King spoke quite highly of his predecessor as commanding officer.

"Although [it was] a team effort," he said, "the Tridents' success over the last year would not have been possible without the dedicated leadership of Skipper Cozad."

Upon leaving Brunswick, Cozad will report as a student to the National War College at Fort Lesley J. McNair in Washington.

As he prepared to depart, Cozad praised the Sailors of VP-26, "I am proud and humbled to have been a member of an outstanding group of patriots dedicated to service to our nation."

King, a graduate of Iowa State University, received his commission through the Naval ROTC program in December 1988 and his naval flight officer (NFO) wings in February 1990. Upon the completion of flight training, he joined VP-49 as the communications officer, readiness officer, and NFO training officer. Subsequently, he reported to VP-30 for service as an NFO instructor.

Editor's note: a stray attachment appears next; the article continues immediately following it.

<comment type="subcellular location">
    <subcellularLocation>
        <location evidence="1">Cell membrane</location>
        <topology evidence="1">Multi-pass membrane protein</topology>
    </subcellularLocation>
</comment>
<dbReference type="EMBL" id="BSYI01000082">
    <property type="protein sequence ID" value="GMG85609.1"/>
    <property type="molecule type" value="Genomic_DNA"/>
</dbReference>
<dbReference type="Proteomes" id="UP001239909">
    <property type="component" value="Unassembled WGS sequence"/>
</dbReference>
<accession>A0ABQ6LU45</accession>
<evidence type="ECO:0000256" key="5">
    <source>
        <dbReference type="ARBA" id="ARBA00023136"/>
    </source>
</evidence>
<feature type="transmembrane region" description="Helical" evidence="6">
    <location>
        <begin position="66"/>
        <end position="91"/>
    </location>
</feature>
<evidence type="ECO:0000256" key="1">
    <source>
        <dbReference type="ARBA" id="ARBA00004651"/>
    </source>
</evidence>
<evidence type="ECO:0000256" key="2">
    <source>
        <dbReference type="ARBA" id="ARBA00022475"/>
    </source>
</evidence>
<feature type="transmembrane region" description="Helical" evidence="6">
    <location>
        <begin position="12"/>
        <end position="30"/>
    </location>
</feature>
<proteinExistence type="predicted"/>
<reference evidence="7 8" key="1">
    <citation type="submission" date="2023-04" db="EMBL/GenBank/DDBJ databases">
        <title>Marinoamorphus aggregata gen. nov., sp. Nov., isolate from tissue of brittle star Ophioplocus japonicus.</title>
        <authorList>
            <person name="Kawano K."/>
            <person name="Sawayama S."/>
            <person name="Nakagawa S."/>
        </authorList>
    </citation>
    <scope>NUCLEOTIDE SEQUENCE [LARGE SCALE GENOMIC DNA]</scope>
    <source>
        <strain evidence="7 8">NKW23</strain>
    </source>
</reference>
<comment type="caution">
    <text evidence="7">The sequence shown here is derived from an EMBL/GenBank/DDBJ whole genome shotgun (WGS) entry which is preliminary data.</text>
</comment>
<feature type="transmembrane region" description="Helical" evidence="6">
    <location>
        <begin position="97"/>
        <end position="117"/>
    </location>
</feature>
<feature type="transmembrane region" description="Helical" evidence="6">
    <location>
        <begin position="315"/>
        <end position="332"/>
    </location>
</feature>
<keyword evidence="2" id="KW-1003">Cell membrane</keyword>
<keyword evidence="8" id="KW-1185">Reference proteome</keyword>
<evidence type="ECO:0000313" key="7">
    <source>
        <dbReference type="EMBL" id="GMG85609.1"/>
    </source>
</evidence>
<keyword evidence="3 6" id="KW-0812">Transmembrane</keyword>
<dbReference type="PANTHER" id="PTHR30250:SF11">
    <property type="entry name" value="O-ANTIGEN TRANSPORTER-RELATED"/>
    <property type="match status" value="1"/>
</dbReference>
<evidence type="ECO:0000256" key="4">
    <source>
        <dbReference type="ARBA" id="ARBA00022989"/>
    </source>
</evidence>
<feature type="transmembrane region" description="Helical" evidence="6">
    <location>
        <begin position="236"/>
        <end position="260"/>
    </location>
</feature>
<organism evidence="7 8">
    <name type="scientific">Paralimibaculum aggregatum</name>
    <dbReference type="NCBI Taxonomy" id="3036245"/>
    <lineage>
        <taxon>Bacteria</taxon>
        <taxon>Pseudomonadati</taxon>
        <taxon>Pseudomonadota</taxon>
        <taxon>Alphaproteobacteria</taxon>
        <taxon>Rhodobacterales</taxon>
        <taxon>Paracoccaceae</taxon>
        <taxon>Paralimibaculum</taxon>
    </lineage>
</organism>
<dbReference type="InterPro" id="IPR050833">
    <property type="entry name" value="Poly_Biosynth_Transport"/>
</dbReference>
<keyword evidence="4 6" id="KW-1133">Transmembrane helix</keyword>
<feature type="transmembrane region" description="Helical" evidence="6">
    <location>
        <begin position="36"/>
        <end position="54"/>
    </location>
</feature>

His later tours included a disassociated sea tour aboard USS John C. Stennis (CVN 74), where he served as the catapult and arresting gear officer, a shore tour at the Naval Personnel Command in Millington, Tenn., and a department head tour with VP-8 in Brunswick. Immediately before reporting to VP-26 in March 2006, King worked for commander Task Force 67 in Naples, Italy as the current operations officer.

King assumed command of VP-26 in the midst of a busy period. Throughout the next year, he will be tasked with leading the squadron through the remainder of its Inter-Deployment Readiness Cycle, managing several crews in support of operations throughout the world, and executing the squadron's next deployment.